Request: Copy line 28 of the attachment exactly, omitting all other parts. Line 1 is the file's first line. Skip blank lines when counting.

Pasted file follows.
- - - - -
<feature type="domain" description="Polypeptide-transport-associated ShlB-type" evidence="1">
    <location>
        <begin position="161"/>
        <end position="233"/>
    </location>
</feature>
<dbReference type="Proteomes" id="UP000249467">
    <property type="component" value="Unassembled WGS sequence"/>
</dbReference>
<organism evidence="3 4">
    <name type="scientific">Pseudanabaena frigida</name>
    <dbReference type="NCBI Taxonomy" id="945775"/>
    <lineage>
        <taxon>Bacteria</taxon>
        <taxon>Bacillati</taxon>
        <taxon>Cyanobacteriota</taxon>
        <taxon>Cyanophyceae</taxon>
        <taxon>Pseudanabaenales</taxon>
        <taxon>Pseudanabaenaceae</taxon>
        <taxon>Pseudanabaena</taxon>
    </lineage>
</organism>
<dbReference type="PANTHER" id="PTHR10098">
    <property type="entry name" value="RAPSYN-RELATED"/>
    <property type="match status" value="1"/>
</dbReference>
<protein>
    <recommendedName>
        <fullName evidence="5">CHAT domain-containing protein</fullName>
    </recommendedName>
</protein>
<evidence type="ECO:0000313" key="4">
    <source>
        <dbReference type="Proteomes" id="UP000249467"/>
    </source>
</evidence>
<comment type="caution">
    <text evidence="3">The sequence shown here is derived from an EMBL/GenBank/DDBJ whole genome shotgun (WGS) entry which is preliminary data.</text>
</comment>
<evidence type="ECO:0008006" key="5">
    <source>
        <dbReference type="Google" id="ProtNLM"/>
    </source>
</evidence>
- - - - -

    <recommendedName>